Discovery made about Lewis, Clark history

Saturday, March 5, 2005

The Red House Interpretive Center opens its 2005 season today as Cape Girardeau gains new prominence in the history of the Corps of Discovery.

Research by Jane Randol Jackson, chairwoman of the Red House board, has revealed that the city played a larger role in Meriwether Lewis and William Clark's Corps of Discovery voyage than first thought. Following the expedition's return from the Pacific Ocean, four of its members settled in the area around Cape Girardeau.

This is new research never published before, Jackson said. Her findings were printed in an article titled "Cape Girardeau and the Corps of Discovery" in the February edition of We Proceeded On, the journal of the Lewis and Clark Trail Heritage Foundation. The journal is read by Lewis and Clark historians across the country.

Jackson found this insight on Cape Girardeau's history in her capacity as director of the county archives in Jackson.

"I studied a lot of Lewis and Clark, I've read I don't know how many books, so the names are familiar to me," said Jackson. "So I started going through our early records and our indexes to see what would jump out at me."

Jackson found the names of George Drouillard, nephew of city founder Louis Lorimier and chief hunter on the expedition; Alexander Willard, blacksmith, gunsmith and hunter on the voyage; John Ordway, a sergeant in the Corps of Discovery; and Rueben Field, expedition scout.

The group stopped here on its way to a winter camp at River Dubois, Ill., across the river from St. Louis, before starting its voyage to the Pacific.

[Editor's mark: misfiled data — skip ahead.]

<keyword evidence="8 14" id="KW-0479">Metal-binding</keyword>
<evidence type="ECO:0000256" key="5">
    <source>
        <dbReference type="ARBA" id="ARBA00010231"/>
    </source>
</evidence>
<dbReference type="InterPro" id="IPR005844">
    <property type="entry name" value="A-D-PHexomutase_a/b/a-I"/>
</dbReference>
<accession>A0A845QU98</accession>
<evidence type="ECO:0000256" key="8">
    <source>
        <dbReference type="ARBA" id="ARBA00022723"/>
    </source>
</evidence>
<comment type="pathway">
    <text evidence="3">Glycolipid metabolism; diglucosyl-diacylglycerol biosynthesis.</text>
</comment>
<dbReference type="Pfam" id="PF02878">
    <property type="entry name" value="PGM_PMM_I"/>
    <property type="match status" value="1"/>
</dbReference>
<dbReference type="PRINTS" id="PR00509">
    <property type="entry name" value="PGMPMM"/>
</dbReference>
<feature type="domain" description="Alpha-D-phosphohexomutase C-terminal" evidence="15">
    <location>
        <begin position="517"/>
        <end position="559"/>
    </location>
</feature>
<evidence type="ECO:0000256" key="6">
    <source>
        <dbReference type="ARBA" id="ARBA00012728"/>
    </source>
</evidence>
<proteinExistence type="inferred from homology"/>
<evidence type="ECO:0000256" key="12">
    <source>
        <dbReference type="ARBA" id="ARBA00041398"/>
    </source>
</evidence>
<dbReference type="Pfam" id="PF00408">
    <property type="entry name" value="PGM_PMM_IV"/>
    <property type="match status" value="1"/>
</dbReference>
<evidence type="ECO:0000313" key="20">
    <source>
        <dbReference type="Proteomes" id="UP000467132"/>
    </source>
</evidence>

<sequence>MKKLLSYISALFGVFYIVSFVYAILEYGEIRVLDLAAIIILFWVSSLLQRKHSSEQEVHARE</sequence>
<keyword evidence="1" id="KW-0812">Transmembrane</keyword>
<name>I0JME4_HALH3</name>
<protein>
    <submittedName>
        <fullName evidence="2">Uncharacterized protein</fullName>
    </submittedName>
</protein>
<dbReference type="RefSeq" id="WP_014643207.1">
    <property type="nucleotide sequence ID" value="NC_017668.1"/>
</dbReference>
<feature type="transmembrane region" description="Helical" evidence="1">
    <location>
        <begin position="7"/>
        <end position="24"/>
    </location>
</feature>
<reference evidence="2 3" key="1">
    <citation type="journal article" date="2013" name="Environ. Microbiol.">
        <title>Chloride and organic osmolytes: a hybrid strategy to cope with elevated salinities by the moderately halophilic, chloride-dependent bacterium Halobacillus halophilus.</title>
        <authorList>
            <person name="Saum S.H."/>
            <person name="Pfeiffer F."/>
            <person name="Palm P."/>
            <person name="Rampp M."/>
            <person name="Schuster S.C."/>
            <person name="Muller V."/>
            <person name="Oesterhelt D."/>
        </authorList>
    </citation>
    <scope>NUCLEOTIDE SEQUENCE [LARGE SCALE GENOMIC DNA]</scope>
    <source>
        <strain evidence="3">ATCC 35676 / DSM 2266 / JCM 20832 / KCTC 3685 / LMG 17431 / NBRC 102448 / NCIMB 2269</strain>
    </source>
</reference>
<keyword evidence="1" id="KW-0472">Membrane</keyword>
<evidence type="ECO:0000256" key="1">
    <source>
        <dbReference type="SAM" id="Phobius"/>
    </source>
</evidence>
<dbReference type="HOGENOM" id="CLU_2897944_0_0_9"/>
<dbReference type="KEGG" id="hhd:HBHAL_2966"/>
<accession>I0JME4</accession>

"I thought, 'You know, this is something I know but nobody else in the Lewis and Clark world knows about this,'" Jackson said of the four explorers' return to Cape Girardeau. "That needs to be written up."

Jackson's find is a one-of-a-kind, said Dr. Frank Nickell, director of the Center for Regional History at Southeast Missouri State University.

"It's important to Cape Girardeau in that it tells a story that has always been there, but that we did not know," Nickell said. "And it's a new insight to Cape Girardeau's early history. It's one of those pieces that help us come closer to telling the whole story.

"Here are four people who were part of the greatest adventure in early American history. They saw Cape Girardeau twice. They saw it once and came back to it."

The article also details the experiences of the corps during its time here by using journal entries of Lorimier.

Information on the Cape Girardeau-area settlers from the Corps of Discovery is on display at the Red House, which will be open every Saturday from 10 a.m. to 4 p.m. from now until November. The Red House is named for Lorimier's trading post and home, built in the 1790s. The interpretive center is a full-sized reconstruction of Lorimier's home.

Several activities are planned for this season, said Jackson, including demonstration of life in early Cape Girardeau throughout the season, the Red House Ball at the Brase Arena Building June 25 and Native American days in October.

Tours are also available for scheduling on days other than Saturday. For more information contact the Cape Girardeau Convention and Visitors Bureau at 335-1631.

msanders@semissourian.com

335-6611, extension 182

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